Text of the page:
Saturday, September 17, 2011
At the time that this review will be published by Blogger, I will be on my way back to New York City after spending two weeks at my parents’ home in Central Florida.
This is the longest I’ve been away from Manhattan in more than five years, and I’ve missed my city so much (and my bed, and my makeup and perfume, and my friends, and my boyfriend!). As nice and lazy as it was to be in Florida, being cared for by my parents, I am just not suited for this place.
I need to be running down the streets of the Lower East Side, dizzy drunk and dancing in the middle of the night. I need to be listening to good jazz in the West Village with my boyfriend, and perusing the beauty counters at Bergdorf Goodman with my girlfriends.
I needed to go home. Gotham was calling me.
Gotham always calls me.
During the first semester of my freshman year of college, I read an essay by André Aciman called “Shadow Cities”, a stunning piece on exile whose focal point is a park that happens to be located in my current neighborhood. This essay irrevocably changed my life - and my viewpoint of Manhattan. Manhattan will now forever be my beautiful City of Shadows, where I can always find somewhere to hide, where it is always 3am, where the shimmering duskiness of the magic hour is always more stunning than the daylight rays.
(picture borrowed from the C.O. Bigelow website)
Gotham by Tallulah Jane (EDP formula) has managed to perfectly capture for me the shadows of Manhattan. The deep sexiness of the rose and patchouli that perfumer Eleanor Jane used is the perfect accompaniment to my uniform of all black and heels to kill. It is as “New York” as New York can be: bold, sexy, dark, and fleeting.
(An aside: Tallulah Jane products are all-natural and cruelty -free, vegan and Leaping Bunny certified. I am impressed at the efforts undertaken by Eleanor to ethically create such lovely perfumed creations. Hers was a line that I had often seen at C.O. Bigelow in the West Village, but had never had a chance to try. I am grateful that she sent me some samples to play with, so stay tuned for future reviews!)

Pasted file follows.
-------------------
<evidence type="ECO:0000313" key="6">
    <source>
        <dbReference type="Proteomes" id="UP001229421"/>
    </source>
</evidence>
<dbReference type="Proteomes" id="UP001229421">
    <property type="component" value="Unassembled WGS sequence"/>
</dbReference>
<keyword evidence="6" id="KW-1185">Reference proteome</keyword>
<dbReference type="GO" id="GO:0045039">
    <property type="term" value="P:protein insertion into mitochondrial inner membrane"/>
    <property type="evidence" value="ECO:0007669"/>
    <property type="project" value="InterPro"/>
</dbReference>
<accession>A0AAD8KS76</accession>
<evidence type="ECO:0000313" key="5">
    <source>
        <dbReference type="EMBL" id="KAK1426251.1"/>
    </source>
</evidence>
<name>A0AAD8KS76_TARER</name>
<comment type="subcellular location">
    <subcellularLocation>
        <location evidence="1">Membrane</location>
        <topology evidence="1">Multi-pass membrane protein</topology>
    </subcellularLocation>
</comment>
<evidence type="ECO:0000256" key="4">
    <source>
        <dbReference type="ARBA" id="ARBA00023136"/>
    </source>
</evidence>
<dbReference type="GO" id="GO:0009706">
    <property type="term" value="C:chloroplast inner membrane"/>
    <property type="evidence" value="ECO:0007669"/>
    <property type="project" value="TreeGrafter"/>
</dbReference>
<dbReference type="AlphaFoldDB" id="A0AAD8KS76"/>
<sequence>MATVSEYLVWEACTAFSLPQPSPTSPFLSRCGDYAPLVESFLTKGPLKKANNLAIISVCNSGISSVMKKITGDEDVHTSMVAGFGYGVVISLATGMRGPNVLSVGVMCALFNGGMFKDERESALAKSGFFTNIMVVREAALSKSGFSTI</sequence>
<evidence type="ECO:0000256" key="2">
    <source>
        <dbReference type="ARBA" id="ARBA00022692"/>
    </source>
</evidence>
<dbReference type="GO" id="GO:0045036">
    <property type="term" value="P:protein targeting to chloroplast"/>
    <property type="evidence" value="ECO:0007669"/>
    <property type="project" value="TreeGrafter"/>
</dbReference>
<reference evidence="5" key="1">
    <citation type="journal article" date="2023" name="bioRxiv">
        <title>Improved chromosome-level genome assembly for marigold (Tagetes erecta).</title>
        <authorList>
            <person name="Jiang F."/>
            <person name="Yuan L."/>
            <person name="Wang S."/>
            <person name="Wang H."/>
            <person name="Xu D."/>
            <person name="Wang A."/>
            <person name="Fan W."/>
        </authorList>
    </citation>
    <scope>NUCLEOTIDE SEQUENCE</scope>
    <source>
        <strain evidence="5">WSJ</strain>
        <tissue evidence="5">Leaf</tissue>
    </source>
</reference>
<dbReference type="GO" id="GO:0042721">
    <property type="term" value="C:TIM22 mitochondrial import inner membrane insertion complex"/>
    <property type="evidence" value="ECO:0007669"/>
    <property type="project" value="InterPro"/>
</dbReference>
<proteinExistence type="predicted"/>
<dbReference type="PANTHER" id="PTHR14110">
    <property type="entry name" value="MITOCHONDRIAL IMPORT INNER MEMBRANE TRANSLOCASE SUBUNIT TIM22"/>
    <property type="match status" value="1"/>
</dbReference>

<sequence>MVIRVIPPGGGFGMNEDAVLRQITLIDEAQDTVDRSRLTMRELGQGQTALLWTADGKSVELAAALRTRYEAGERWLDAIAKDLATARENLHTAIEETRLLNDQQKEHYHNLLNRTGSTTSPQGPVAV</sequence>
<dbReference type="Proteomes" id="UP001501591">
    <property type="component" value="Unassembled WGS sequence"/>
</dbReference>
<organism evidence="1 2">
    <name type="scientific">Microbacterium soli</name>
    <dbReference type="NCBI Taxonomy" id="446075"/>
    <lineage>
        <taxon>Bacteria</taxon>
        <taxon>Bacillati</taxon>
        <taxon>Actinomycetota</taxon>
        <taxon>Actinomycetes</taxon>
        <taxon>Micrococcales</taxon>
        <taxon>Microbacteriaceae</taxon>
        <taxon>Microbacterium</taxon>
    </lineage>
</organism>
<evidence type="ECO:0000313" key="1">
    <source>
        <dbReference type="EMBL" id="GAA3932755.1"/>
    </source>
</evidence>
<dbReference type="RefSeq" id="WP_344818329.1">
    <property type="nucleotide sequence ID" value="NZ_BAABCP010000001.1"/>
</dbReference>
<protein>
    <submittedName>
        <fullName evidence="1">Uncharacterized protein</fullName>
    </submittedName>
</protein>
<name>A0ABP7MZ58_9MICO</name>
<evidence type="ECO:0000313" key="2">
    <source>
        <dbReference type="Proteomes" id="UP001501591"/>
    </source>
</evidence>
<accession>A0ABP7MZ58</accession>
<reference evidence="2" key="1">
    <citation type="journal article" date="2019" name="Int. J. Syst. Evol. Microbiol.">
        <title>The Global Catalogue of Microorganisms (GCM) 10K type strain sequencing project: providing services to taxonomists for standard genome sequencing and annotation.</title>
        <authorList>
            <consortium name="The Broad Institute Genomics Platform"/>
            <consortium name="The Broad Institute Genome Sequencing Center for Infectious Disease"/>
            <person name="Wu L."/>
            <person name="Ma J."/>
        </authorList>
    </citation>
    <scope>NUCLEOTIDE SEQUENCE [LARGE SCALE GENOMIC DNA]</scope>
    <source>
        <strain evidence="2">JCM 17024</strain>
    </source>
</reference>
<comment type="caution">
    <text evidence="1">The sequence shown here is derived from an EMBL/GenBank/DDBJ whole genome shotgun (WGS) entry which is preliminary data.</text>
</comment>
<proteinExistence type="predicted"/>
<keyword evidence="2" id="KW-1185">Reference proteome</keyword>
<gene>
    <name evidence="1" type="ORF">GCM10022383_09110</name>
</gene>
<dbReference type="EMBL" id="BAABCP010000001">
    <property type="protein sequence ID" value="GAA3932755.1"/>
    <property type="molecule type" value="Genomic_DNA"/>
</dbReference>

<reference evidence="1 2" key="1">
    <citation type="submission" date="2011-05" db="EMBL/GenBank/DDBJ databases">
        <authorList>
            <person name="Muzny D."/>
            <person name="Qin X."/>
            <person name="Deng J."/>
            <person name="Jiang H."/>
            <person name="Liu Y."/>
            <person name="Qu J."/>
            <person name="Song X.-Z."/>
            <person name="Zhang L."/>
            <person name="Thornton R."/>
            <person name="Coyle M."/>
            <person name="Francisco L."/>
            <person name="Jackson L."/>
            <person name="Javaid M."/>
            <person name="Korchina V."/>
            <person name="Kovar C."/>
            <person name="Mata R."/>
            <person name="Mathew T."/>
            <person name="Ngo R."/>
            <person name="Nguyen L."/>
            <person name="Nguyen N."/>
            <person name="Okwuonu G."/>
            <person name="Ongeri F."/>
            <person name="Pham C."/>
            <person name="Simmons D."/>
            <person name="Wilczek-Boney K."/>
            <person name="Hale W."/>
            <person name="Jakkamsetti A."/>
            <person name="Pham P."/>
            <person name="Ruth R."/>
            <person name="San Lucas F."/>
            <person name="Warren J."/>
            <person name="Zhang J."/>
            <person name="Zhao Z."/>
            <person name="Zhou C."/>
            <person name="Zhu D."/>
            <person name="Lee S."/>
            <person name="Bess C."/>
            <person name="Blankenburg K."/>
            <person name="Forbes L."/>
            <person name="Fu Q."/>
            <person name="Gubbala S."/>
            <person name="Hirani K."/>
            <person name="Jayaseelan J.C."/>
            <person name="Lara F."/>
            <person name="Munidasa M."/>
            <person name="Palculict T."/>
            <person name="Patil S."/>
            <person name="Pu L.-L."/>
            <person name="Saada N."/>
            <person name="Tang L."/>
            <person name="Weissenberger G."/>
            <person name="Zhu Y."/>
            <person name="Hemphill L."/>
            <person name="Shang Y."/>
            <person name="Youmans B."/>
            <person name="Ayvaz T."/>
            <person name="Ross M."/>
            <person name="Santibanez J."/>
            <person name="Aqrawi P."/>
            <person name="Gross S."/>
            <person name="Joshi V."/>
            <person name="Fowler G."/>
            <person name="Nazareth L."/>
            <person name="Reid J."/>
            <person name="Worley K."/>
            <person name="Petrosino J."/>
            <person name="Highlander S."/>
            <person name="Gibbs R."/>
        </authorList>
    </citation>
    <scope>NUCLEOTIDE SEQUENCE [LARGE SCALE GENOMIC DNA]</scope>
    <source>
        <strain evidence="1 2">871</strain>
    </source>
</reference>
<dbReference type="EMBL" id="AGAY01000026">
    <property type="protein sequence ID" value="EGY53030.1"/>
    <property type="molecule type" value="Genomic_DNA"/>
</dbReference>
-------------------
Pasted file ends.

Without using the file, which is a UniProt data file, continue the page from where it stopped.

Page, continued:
The first spray of Gotham is delicious spice and Moroccan rose: I am enveloped in an opaque curtain of cloves, cardamom, and cinnamon; in other words, a lovely allspice. The rose itself, at this point, is still a bud but it blooms widely as the scent develops on my skin. This rose smells incredibly red and realistic (there is a leafiness that I will credit to the violet leaf note also present in the middle notes). It is a carnal scent that is somewhat tempered by the green earthiness of a lovely patchouli. The patchouli used in Gotham is a bit funky, somewhat musky, and smacks wonderfully of wet earth - I adore it. As the rose petals fall away, Gotham becomes a predominantly patchouli scent, accented by a nice vetiver - oh, I love vetiver! - and myrrh. It is heady and deep without being nauseating; this is not a hippie-esque patchouli. Wearing it, I feel as indestructible as I do when I’m full of too much gin and confidence.
Of course, because Gotham is a natural perfume, its longevity is limited. Its fleeting lifespan is made up for by decent sillage and its overwhelming cimmerian beauty. I do not mind having to respray myself with it.
Tallulah Jane’s Gotham has quickly become a favorite fragrance of mine. Not only am I a sucker for a rose-patchouli scent, but there is something about the composition of this fragrance - the sharp, inky contrast between the spicy patchouli and beautiful rose - that truly reminds me of Manhattan, of myself, and of my relation to the city in which I live. I am composed of the same shadows and skyscrapers in which I live and breathe, and Gotham functions as a wonderful sensory reminder of that.
I will be purchasing a bottle when this one runs out. Oh, and I’ll buy the accompanying body oil as well.